Just a warning, these devotionals are going to start out looking like a feel-good story. Then stuff is going to get real. Buckle the seatbelt!
Step 5: Admitted to God, to ourselves and to another human being the exact nature of our wrongs.
…story began on Day 3…
From yesterday: To return to the story from a few days ago, my primary takeaway from those conversations with Jim was how freeing it was for both of us to admit there was no defense.
A handful of times in my life I have noticed the desire to defend myself and resisted it. I say “a handful” because it honestly has not happened very often. Once every 7 or 8 years or so I’m gifted with enough awareness to recognize my desire to deny and defend and to take a stand against it. (I don’t remember the last time this happened, but I do remember the last time I instantly defended myself. Because it was last week.) Once that happens, though, I find within myself an overwhelming sense of peace and freedom. This experience is fleeting- it doesn’t last very long- but it lasts just long enough to make me aware that it is possible.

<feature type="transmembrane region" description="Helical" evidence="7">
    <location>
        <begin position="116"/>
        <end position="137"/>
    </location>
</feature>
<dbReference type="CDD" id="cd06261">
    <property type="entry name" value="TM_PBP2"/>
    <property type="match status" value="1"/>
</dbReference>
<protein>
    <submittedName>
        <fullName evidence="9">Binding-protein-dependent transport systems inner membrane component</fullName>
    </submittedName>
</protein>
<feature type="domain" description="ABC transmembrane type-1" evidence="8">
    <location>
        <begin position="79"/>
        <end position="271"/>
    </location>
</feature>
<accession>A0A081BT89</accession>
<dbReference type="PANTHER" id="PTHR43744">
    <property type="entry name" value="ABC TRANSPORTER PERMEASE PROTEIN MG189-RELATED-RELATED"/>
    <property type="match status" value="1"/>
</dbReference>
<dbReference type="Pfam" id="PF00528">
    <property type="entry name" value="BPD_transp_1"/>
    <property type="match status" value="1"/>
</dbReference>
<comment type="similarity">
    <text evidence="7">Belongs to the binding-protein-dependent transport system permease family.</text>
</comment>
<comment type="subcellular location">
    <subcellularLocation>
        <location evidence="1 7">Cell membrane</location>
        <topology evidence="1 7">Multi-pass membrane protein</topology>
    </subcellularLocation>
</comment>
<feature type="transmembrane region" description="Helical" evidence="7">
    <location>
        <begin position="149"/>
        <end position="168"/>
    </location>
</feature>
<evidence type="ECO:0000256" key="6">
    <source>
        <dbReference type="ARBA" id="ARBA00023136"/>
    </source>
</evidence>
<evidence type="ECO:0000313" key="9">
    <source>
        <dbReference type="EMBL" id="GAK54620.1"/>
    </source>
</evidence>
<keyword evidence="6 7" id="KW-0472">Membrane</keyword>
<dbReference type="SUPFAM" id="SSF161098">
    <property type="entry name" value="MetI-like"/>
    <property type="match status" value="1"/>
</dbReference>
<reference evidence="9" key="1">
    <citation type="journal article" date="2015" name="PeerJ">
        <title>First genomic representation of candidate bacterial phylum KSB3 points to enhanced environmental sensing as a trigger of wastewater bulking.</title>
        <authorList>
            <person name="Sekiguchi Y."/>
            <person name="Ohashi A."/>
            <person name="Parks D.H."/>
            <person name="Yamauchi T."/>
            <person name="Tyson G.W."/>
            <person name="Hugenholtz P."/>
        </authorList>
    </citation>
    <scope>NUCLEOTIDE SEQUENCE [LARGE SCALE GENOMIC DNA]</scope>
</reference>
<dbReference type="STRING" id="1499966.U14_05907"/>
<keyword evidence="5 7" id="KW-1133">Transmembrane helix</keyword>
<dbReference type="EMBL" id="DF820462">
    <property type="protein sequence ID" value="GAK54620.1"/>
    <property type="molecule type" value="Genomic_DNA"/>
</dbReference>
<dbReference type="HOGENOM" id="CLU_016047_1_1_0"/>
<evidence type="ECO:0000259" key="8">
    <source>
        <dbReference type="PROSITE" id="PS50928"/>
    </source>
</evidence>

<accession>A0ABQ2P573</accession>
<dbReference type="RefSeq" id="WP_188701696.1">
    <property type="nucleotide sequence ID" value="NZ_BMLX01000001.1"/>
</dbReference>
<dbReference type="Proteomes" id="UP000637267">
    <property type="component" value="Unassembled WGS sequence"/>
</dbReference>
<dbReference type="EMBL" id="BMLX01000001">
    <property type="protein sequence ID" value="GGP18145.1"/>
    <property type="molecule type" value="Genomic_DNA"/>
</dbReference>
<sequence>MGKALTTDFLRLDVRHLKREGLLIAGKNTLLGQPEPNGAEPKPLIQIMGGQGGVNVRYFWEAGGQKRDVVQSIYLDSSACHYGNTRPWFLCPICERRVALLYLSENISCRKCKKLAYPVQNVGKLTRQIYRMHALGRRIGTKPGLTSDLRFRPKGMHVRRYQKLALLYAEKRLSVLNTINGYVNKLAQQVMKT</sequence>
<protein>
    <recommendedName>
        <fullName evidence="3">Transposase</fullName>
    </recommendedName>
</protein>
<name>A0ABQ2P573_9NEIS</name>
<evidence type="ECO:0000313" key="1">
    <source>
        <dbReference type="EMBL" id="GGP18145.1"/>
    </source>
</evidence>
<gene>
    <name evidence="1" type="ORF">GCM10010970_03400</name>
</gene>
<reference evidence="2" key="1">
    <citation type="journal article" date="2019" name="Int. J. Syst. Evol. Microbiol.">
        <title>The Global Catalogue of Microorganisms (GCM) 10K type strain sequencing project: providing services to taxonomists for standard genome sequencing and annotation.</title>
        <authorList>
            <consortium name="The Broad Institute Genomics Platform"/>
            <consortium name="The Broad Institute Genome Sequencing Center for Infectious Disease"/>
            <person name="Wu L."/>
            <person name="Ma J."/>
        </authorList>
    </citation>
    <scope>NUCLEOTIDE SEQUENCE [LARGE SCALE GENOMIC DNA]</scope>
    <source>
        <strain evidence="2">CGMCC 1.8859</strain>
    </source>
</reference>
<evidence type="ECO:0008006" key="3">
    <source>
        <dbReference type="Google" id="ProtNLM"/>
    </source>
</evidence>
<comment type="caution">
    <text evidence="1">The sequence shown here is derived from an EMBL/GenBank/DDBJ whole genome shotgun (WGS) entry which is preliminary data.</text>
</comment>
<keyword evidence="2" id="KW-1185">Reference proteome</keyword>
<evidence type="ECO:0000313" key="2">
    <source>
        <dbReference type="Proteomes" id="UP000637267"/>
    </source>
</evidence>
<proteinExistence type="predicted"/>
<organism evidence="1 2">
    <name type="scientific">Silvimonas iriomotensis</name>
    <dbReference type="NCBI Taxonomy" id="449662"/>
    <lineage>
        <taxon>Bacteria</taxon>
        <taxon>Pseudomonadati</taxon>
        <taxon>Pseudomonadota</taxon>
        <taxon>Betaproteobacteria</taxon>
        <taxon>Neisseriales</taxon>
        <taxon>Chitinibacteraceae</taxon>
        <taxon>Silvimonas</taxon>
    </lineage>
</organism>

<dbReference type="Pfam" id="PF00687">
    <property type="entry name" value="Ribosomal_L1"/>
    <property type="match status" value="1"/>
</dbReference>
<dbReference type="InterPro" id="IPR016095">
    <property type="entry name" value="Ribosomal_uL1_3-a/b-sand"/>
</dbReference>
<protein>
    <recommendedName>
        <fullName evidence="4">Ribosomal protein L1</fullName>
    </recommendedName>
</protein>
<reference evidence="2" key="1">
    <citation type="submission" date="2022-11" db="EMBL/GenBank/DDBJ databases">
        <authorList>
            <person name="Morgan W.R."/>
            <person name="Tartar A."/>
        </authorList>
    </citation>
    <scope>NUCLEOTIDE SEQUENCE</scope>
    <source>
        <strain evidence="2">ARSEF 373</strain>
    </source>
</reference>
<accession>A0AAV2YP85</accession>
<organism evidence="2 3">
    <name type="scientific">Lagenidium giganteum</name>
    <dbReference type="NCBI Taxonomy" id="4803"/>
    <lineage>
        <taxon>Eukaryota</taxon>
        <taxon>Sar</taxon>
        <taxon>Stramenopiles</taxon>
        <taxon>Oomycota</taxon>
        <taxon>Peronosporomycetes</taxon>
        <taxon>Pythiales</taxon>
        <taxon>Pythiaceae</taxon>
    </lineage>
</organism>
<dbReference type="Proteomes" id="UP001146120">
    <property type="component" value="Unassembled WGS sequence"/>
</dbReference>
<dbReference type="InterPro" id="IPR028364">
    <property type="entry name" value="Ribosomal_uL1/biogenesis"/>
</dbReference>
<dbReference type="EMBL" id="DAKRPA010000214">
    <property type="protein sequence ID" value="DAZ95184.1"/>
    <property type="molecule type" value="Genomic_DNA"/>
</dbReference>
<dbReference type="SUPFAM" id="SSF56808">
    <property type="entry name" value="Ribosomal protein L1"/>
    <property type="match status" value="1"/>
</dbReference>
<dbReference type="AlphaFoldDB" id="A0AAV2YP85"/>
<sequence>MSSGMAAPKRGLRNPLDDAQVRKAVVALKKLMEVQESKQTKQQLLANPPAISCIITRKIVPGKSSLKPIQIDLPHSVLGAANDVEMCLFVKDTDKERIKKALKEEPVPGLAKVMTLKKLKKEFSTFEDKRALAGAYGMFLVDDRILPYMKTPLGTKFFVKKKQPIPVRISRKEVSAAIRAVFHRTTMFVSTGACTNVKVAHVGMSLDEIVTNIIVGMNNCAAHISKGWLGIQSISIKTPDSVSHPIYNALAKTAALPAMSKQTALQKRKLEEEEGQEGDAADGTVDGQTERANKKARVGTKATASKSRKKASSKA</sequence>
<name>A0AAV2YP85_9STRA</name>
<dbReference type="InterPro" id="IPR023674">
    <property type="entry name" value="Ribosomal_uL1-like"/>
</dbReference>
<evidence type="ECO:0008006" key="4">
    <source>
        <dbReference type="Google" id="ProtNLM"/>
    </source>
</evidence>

That sense of peace and freedom is the result of living in reality, even if I’m only able to do so for a few moments at a time about once every decade. When I stop needing a defense I taste the abundant life that comes from acknowledging the reality of myself and share it with the person who caused me to feel threatened.
For me, and I can only speak for myself, I find that motivating. I learn in those moments the reality of truly abundant life. When we stop fighting and relax into the reality of what is, then we gain a whole new perspective. The fight itself is pointless because it does not actually protect us from anything. Defending ourselves against the threat of reality does not protect us from reality- it just leads us into denial. It simply stands in the way of our ability to discover abundant life. In that moment, we experience less tension than we would if we embraced reality but, in the long run, we create far more tension for ourselves because it becomes increasingly difficult to fight reality as the evidence continues to stack up against us.
It is difficult to acknowledge that we are not as good as we like to think. Yet, when we are willing to do this and relax into the reality of reality, we find peace.
If we were ever able to discover this truth and hang on to it for more than 5 seconds at a time, wouldn’t step 5 seem like an exciting thing to do?